When DC launched the New 52company-wide reboot, many characters were completely revamped for a new era. Some of these changes ended up being well-received, like Wallace West. But other characters were changed so subtly that, even though they ended up as entirely new characters, no one noticed. This is exactly what happened to the iconic Robin Tim Drake.

In DC’s post-Crisis continuity, Tim Drake was the third Robin — after Dick Grayson and Jason Todd. But how Tim entered the role set him apart from the other two in a big way. Tim wasn’t an orphan and wasn’t found by Batman; he sought Batman out first. After the death of Jason Todd, Batman was in a dark place, becoming significantly more brutal towards the criminals he fought and getting lost in his own darkness. Tim Drake saw this and wanted to help. He first asked Nightwing to return to the role of Robin, but, after Dick refused, Tim took the role for himself. Tim taking on the mantle of Robin was one of the major events in Batman’s life that helped him heal after Jason’s death. But when the New 52 came into effect, Tim wasn’t just changed, he was outright replaced.

Who Is the New 52’s Tim Drake?

Readers are introduced to this new character in Teen Titans #0 by Scott Lobdell, Tyler Kirkham, Matt Banning, Jon Sibal, Norm Rapmund, Andrew Dalhouse, and Dezi Sienty. This issue details the history of the New 52’s version of Tim Drake, including how (and why) he came to be Batman’s new Robin. Tim Drake is one of Batman’s best Robins, but the New 52 fundamentally changed their relationship. Instead of Tim seeking Batman out to save him from his own growing darkness, Tim simply wanted to be the best at everything. He was an Olympic-level athlete with a genius IQ. He approached Batman to be his Robin, and, when he was rejected, he decided to rob the Penguin to get Batman’s attention. This robbery put Tim’s family in the line of fire, forcing his parents to go into witness protection and Tim to change his name to Timothy Drake.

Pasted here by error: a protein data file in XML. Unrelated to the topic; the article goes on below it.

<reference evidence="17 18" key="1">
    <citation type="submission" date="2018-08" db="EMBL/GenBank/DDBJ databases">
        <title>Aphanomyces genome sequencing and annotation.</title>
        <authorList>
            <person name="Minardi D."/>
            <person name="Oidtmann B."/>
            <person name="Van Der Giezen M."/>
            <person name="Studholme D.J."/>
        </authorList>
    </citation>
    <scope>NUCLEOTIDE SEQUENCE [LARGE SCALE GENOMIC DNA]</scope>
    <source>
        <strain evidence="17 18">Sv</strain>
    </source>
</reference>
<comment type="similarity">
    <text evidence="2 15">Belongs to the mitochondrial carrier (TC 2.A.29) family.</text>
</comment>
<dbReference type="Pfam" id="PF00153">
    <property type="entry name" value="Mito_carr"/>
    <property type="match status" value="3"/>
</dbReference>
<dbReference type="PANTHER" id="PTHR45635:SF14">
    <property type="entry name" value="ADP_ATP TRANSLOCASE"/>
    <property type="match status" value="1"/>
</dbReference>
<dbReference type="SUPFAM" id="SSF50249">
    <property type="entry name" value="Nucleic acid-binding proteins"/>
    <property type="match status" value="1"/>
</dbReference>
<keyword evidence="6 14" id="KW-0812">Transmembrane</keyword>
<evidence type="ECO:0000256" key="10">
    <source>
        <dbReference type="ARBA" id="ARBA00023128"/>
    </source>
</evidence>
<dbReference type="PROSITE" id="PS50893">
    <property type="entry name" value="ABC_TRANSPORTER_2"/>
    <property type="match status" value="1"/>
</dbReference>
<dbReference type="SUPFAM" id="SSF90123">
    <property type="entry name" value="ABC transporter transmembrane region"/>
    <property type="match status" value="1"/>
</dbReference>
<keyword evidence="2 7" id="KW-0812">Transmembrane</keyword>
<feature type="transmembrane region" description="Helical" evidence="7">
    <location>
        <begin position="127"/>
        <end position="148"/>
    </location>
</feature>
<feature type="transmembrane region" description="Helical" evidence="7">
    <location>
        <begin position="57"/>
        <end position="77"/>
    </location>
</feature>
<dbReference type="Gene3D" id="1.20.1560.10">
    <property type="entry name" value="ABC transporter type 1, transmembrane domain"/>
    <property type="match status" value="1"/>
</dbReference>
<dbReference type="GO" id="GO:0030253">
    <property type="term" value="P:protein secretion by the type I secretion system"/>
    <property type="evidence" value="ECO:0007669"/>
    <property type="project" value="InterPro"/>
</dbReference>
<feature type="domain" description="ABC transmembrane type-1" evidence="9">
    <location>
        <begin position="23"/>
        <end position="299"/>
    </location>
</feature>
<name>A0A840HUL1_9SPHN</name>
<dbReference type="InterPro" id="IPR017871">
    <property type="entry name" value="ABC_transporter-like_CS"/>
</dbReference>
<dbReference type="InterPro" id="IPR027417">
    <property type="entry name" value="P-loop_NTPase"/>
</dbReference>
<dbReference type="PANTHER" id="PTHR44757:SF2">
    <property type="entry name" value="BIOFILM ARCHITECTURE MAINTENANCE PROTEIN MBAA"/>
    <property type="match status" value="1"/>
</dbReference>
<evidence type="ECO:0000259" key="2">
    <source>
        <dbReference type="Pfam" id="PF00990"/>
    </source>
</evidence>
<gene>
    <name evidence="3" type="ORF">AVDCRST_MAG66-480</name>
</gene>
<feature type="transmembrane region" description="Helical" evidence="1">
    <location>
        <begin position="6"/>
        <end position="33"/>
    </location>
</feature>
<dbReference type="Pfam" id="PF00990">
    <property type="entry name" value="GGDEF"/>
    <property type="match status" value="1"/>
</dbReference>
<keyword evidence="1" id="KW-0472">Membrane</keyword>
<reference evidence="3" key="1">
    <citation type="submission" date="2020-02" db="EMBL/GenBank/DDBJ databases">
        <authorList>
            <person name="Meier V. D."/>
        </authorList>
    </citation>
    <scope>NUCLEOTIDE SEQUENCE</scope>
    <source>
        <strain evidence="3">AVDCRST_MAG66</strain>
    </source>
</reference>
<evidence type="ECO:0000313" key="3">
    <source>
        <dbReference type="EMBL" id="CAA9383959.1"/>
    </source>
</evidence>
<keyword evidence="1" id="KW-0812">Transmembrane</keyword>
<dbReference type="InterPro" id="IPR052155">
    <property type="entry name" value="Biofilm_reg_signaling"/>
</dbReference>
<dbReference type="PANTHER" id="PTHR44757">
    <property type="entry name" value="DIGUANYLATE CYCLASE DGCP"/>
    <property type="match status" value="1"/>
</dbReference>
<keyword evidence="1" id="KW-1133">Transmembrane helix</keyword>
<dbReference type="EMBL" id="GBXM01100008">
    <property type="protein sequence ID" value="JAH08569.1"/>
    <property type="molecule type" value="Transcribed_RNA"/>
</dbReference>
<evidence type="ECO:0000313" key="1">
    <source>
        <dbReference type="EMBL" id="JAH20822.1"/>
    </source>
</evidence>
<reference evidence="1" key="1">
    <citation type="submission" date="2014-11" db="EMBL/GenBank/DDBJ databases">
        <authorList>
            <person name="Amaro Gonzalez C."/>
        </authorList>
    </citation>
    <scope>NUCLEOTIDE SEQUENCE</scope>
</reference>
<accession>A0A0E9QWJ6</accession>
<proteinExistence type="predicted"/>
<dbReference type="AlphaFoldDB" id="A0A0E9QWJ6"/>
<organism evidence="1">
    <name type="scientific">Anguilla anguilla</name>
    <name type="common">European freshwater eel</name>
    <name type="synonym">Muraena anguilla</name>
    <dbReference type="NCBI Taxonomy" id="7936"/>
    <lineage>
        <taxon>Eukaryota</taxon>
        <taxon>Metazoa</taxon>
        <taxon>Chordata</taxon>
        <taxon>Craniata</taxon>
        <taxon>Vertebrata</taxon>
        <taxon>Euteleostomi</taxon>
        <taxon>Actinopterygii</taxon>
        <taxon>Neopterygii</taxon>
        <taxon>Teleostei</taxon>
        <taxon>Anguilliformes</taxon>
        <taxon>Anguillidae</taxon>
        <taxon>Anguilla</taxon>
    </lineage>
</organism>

Pre-Flashpoint Tim Drake was a nerdy kid who wanted to help save the world. He admired Batman and Dick Grayson, and, when he saw Batman falling into darkness, he wanted to do what he could to save him. Two of the most important moments in Tim’s life were the deaths of his parents, which came only after he started acting as Robin. In fact, a major component of Tim’s character throughout the ’90s and ’00s was having to juggle his family and social life along with his responsibilities as Robin, which was something no other Bat-Family member had to deal with. For better or for worse, the New 52 got rid of these defining characteristics.

Batman Takes in a New Version of “Tim Drake”

As of Teen Titans #0, Tim had a different motivation for becoming Robin, a different backstory, and a different skill set. Essentially, he was a different character, which is why DC’s Rebirth slowly reset Tim to who he was before Flashpoint. When a character’s backstory, motivations, and skills are completelychanged, then it’s fair to say they aren’t really the same character anymore. Tim Drake’s introduction to the Batman mythos was a pivotal moment in Batman’s history, and, by changing all of it, the New 52 version of Robin Tim Drake isn’t really the original character anymore — he’s just some guy named Tim.

Check out Teen Titans #0, available now from DC Comics!

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